The former chief executive officer of a ship equipment supplier was sentenced to 32 months in jail and fined $10,000 yesterday for falsifying its accounts and cheating a bank of more than $2.5 million in loans.
Chew Soo Chun, 45, recorded fictitious transactions in Chew Yak Mong-Synerpac's books, overstating its sales revenue and gross profits for the financial periods between late 2005 and late 2006 by as much as 65 per cent.
He also used fake documents to secure about $2.6 million in loans from OCBC Bank.
The offences were uncovered by accountants after the firm, which was facing money problems, handed over management of its assets in 2007.
Chew and the firm still owe the bank more than $930,000, according to court papers.
He cannot make full restitution as he is an undischarged bankrupt, his lawyers said in his mitigation. He had also negotiated unsuccessfully for a settlement with the bank.
Chew pleaded guilty in 2012 to 10 of 149 charges against him. The rest of the charges were taken into consideration yesterday during sentencing.
The sentencing was delayed because of his numerous health issues, which the judge considered when deciding the punishment.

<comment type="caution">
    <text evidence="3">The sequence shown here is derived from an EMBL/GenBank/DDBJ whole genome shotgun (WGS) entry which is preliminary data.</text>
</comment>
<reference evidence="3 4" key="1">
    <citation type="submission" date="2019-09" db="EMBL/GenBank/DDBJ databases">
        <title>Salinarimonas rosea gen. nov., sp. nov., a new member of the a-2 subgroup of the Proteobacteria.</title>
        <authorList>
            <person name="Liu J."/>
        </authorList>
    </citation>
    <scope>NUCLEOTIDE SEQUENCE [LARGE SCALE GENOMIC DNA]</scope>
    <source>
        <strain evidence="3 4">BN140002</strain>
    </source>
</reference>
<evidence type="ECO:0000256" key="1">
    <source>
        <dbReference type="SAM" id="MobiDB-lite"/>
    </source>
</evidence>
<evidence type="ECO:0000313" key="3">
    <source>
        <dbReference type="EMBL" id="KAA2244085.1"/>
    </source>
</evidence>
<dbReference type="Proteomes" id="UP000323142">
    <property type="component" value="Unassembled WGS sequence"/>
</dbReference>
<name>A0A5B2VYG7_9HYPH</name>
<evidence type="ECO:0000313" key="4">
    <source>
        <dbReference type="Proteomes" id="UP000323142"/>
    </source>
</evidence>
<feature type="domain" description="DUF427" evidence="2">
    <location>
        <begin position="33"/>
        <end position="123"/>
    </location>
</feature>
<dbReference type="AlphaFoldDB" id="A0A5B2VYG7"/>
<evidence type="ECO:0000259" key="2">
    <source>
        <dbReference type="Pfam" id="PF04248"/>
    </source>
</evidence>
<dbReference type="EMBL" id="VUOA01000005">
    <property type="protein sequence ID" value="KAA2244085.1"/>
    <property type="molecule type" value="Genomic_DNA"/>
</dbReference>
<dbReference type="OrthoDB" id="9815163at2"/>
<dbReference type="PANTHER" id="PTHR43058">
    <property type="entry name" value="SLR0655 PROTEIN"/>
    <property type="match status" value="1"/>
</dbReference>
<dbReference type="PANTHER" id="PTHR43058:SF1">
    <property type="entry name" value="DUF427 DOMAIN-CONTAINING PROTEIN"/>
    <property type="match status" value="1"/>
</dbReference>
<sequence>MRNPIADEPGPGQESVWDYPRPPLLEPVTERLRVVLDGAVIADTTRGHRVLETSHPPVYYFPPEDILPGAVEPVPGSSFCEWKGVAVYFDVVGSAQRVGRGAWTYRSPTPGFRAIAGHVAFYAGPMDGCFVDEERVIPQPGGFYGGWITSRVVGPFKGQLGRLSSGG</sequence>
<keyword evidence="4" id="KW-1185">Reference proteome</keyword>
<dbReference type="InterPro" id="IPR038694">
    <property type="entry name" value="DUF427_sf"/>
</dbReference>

The charges comprised falsifying accounts, cheating, using forged documents, and two offences under the Companies Act.
Chew Yak Mong-Synerpac was registered in Singapore in 1997 as a private limited company, and it went public in June 2005.
It was listed on the Australian stock exchange two months later, but was delisted in February 2007.
The court heard that Chew had made the decision to list the firm in Australia.
Bogus sales invoices were generated to create the impression of high sales turnover so that the firm could boost investor confidence and OCBC would continue to lend it money.
Chew will begin serving his sentence on March 2, after District Judge Soh Tze Bian granted his request to celebrate Chinese New Year first.
The maximum penalty for falsifying accounts is 10 years' jail and a fine. Chew could have faced the same punishment for each count of cheating OCBC.
This article was first published on January 31, 2015.
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